Manitoba needs centralized database for test results from rapid COVID-19 tests: NDP

The Manitoba NDP warns the shift to self-administered rapid tests for COVID-19 could leave Manitobans without help or protection when it comes to accessing supports in the future. The Opposition says a centralized database for test results is needed.

Database could help Manitobans filing for workers' compensation, disability, insurance claims, Opposition says

Manitoba NDP Leader Wab Kinew says the provincial government needs to roll out a centralized database that will allow people to report their rapid test results. (CBC)

The Manitoba NDP is raising concerns a shift to self-administered rapid tests and diagnosis for COVID-19 could leave Manitobans without help or protection when it comes to accessing supports in the future.

The Opposition party is calling on the province's Progressive Conservative government to create a centralized database for Manitobans to report their rapid test results.

A database would help people filing for workers' compensation, disability insurance or private insurance coverage in the future, NDP Leader Wab Kinew said Tuesday at the legislature.

"They would be able to refer back to this government record, this online database as proof [of COVID-19-positive status] and as help when they're making that filing," Kinew said.

A database would also provide a better picture of the spread of COVID-19, particularly cases caused by the highly transmissible Omicron coronavirus variant, he said.

"We think that this is an important tool that the government should put together soon, and should make available to the people of Manitoba."

Rapid test results accepted: WCB

The Workers Compensation Board of Manitoba says it does require evidence to support a COVID-19 claim, but it has recently started accepting positive rapid test results as confirmation "due to the significant restrictions that Manitoba Public Health has put on the availability of PCR testing," a spokesperson said in an email to CBC.

Earlier this month, the province altered its COVID-19 testing protocols, limiting the number of people who have to get a more accurate PCR test following a positive result using a rapid antigen test, in the wake of an extensive backlog in testing specimens.

On Monday, the province said that testing backlog has been cleared.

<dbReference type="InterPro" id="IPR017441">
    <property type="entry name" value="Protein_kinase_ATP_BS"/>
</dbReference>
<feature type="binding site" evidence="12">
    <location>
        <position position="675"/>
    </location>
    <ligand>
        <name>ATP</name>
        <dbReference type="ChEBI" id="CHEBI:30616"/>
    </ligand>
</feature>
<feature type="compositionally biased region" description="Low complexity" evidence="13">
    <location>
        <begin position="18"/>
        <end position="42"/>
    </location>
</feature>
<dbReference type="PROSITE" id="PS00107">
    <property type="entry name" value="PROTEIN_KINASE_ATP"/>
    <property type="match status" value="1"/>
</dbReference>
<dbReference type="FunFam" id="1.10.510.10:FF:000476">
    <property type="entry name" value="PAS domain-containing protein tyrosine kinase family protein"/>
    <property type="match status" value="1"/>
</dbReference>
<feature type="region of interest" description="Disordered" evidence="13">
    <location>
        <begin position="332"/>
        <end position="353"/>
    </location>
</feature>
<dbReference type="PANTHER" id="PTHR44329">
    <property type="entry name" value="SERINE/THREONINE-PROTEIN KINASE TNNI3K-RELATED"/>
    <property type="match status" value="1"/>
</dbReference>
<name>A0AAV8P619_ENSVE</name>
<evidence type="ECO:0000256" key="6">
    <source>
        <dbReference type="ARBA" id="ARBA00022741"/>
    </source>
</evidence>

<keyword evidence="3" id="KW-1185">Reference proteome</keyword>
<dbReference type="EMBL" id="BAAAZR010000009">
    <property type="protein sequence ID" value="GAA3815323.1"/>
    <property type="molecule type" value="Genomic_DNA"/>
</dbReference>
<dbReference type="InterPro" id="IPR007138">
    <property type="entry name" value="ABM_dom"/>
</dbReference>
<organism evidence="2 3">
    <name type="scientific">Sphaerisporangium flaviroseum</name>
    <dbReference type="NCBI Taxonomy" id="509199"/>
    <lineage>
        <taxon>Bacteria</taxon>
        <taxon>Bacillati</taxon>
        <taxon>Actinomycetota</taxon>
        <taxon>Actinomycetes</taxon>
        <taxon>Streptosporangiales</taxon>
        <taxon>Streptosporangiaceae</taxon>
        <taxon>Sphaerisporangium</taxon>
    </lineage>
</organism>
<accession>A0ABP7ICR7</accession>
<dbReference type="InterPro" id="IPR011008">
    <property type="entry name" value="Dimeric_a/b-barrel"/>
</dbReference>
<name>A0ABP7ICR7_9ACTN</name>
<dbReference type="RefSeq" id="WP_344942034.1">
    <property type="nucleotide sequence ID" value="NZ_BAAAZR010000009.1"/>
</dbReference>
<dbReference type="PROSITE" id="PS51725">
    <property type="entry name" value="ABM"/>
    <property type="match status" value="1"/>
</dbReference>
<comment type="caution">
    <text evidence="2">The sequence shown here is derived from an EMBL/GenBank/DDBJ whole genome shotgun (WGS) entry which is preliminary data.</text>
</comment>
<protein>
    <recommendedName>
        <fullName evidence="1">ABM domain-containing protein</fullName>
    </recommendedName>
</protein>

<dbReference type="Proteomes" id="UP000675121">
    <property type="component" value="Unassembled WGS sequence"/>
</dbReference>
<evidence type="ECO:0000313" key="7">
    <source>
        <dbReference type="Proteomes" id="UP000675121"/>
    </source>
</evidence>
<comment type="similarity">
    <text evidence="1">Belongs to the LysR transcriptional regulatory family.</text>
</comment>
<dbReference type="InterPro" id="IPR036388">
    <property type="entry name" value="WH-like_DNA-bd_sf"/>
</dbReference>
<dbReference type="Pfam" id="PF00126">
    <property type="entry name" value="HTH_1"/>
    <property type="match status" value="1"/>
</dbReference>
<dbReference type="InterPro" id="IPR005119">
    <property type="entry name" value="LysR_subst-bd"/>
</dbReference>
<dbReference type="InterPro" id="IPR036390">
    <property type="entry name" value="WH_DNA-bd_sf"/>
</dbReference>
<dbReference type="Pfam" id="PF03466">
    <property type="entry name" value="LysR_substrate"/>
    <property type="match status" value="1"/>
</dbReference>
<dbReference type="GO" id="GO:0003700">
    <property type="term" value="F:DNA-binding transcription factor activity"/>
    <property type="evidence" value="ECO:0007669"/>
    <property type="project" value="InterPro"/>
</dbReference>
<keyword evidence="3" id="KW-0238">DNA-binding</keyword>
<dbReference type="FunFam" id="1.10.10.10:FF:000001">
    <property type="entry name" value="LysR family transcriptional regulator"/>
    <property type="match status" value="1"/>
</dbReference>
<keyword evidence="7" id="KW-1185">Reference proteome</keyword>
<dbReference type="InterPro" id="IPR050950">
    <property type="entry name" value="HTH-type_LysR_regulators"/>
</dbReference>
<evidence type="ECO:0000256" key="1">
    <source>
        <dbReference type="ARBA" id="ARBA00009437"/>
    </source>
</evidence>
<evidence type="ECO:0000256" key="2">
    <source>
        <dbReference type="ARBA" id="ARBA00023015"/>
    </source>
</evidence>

However, the results of rapid tests are not included in the province's official tally of COVID-19 cases.

The NDP says a lack of public reporting on those tests could cause difficulties for Manitobans who contract COVID-19 to prove it later when applying for coverage, since their medical records will not necessarily show they contracted the illness.

NDP health critic Uzoma Asagwara says the more data the province can collect during the pandemic about how COVID-19 is affecting Manitobans, the better — particularly in light of the 418 COVID-19 hospitalizations reported Tuesday, the highest number since the province started reporting that statistic daily.

"This is information that we can use to better identify where transmission is happening to better understand who is being affected by COVID," the Union Station MLA said.

A centralized database could also help Manitobans whose employers require documentation to show they've had a positive rapid test, said Asagwara.

Manitoba could show leadership in collecting that type of information, including the ability to capture results retroactively, they said.

"This is an opportunity for the government to establish something that's necessary, and we're encouraging them, as we always do, to also take the steps needed to make sure that our public health-care system is bolstered overall," including enhanced capacity to complete PCR (polymerase chain reaction) tests, said Asagwara.

New Brunswick has said it will make COVID-19 rapid test results public by the end of this week.

Union Station MLA and provincial NDP health critic Uzoma Asagwara says Manitoba can become a leader by collecting rapid testing information from the public and recording it in an online database. (CBC)

If there are concerns around privacy, Asagwara says the provincial government has the tools and resources to ensure that.

"And quite frankly, they have the responsibility to establish this, to make sure that folks have a place where those tests can be reported for themselves, for their loved ones, in their family, and they can be accessed when needed."

When asked to comment on the NDP's proposal, a government spokesperson said the results of some rapid tests are recorded in the province's health database, but only when "administered in a controlled environment," such as by clinical staff at testing sites.

To augment this, the spokesperson said the province has been looking at options for self-reporting of rapid tests.

The province also announced Tuesday that it will expand rapid testing for designated critical service workers.

The tests were already provided for asymptomatic staff designated under public health orders who have not provided proof of COVID-19 vaccination.

Eligibility for rapid tests is now being expanded to include all designated staff who are symptomatic and work in schools, early learning and child-care facilities, and with child and family services group care providers, among others, the province says.

Program details are being finalized and it is expected the programs will be in place by Jan. 17.


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